• Bret Rumbeck

Reopening the League: How the NFL Plans to Keep Players Safe

Image Credit: Andrew Giesemann

In case you need a bit of positivity for your week, the National Football League and Players’ Association released facility protocol for the 2020 season.

For a moment, I will roll around like a hog in fresh mud in the combined optimism that professional football will be on the television screen in 13 weeks.

Each franchise facility is limited to a select group of “essential personnel… based on their roles and job responsibilities…” The document then divides these men and women into three tiers and includes restricted areas of the facility.

Tier 1 are players and any people who must have direct access to players. These men and women include coaches, trainers, physicians, and equipment managers. A team cannot have more than 60 people designated as Tier 1, in addition to the men on the roster.

Tier 2 are those who will “be in close proximity to players and other Tier 1 Individuals and who may need access to Restricted Areas.” These people are other coaches, trainers, managers, the general manager, and the team’s public relations staff.

Those individuals in these two tiers will undergo daily screening and testing before entering the building.

Tier 3 are the men and women who “perform essential facility, stadium, or even services, but do not require close contact with Tier 1 individuals.” The Tier 3 folks include operational staff, in-house media, and broadcast teams, the field manager, and other stadium personnel not assigned to a restricted area.

There are also guidelines on designating entrances for Tiers 1 and 2, implementing automated doors, improving foot traffic, sanitation of the facility and player equipment, and even on proper airflow throughout the building.

Much like your workplace or other commercial establishment, teams must implement social distancing measures. Somehow, the San Francisco 49ers and 31 other teams will have to “reconfigure locker rooms to permit six (6) feet of space between each player… where possible.”

God bless the NFL and the NFLPA for trying. Really, I do think it is lovely they sat down to hammer out a plan to try and keep people virus free.

I can’t tell if their collective confidence level is legitimate, or both parties are doing their best to provide Americans with something to talk about other than a global pandemic.

Regardless, the document defies any real medical science and logic. Short of mandating radiation suits, it is impossible to disinfect a full-contact sport and ensure coaches, players, and staff remain healthy.

Guidelines or not, if the NFL goes through with a season this fall, then we should all prepare for at least one-third of the league to contract the virus. At that point, I wouldn’t be shocked if Commissioner Roger Goodell canceled what was left of the season.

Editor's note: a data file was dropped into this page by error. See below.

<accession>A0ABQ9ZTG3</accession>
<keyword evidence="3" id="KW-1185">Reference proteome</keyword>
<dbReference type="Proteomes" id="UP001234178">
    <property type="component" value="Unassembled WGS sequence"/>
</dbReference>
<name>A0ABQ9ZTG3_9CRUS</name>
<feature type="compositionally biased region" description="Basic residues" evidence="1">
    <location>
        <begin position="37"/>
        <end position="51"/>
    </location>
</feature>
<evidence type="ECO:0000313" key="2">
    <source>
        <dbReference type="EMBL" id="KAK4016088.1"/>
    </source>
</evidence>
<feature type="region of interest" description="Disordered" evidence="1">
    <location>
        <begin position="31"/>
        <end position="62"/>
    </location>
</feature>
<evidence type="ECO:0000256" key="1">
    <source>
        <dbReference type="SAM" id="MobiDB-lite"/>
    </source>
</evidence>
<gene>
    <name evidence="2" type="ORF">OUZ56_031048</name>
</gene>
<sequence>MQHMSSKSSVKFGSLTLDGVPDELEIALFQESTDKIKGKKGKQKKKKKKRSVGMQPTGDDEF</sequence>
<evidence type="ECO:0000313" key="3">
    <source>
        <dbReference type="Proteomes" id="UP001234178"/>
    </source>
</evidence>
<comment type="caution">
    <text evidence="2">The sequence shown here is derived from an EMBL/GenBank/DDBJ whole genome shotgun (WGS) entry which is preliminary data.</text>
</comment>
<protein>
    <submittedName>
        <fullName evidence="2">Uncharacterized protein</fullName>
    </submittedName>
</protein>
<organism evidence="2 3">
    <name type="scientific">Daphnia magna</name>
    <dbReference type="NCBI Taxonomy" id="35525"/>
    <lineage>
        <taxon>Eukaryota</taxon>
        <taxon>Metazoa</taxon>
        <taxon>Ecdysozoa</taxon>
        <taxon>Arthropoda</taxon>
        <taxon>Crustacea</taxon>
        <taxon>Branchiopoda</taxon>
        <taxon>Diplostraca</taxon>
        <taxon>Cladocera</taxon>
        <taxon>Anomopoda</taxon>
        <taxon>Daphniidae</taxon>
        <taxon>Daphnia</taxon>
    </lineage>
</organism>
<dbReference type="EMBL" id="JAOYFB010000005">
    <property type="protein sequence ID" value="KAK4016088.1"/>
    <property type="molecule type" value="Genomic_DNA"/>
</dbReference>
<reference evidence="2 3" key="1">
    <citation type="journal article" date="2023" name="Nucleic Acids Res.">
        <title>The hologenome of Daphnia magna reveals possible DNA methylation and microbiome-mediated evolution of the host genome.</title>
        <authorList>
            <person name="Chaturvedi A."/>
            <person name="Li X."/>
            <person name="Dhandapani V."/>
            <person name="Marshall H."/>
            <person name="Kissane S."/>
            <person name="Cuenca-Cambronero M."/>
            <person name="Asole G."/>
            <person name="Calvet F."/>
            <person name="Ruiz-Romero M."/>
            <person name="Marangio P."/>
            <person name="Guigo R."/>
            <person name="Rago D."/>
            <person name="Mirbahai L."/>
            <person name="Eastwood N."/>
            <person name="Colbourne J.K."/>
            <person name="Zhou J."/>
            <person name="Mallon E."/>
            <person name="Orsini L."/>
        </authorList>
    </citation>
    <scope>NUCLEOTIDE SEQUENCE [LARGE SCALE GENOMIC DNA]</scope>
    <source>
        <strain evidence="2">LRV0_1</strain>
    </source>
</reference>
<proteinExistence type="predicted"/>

In a single game, one professional football player shares more bodily fluids with other people than he did with one person on junior prom night. Guidelines and recommendations make everyone feel good, but nothing is stopping a veteran tackle from Oklahoma from blowing snot rockets all over the practice field.

Anyone who has played football has witnessed a teammate vomit in the middle of the huddle. Maybe I’m showing my age, but Turlock High did not have a disinfection team to clean up after Robert Sanchez tossed his pregame meal at the 20-yard line. Back in my day, we played through it and hoped that Sanchez would end up dropping a quarterback in said upchuck.

The NFL’s guidelines do include instructions on cleaning field equipment “with EPA list N disinfectants at the end of each practice. Field turf must also be disinfected.”

What good does that do after two hours of licking fingers, sweat wiping, and breathing on one another in a humid huddle?

The one upside is NFL teams can dump the boring halftime shows and instead hire a disinfection Zamboni and a sterilization crew dressed in team-approved clean suits.

This year has been unlike anything the world has seen in three generations. Humanity is dealing with a highly contagious global pandemic, which some believe can be cured by ingesting bleach or the latest snake oil peddled by a career fraudster.

If that were not enough, then the Clinton-Soros-Gates conspiracy theory should fill you with terror and dread. Anyone with half a brain clearly knows that these families are part of a global plot to fill your body with tracking nanobots made of last week’s abortions and infant foreskin.

The ugly, violent murders of two African-American men reignited a powder keg that’s been steadily filling with benzene and liquid oxygen for four centuries.

And since sports are not there to comfort us, we have our Dear Leader, who felt it necessary to take a photo in front of a church while holding a Bible.

The momentum from the high, beautiful wave that Hunter S. Thompson described has long crashed, and any sense of victory over racism or society’s embrace of ignorance is far from inevitable.

Football is an obvious elixir to escape from the slings and arrows of this foul year.

An afternoon football game, even at a local bar with friends and cold beer, sounds right and proper.

But that slice of normalcy will come at a high cost to NFL players, coaches, and team personnel. No amount of tiering, distancing, or automation will keep the NFL immune from a dangerous pulmonary virus.

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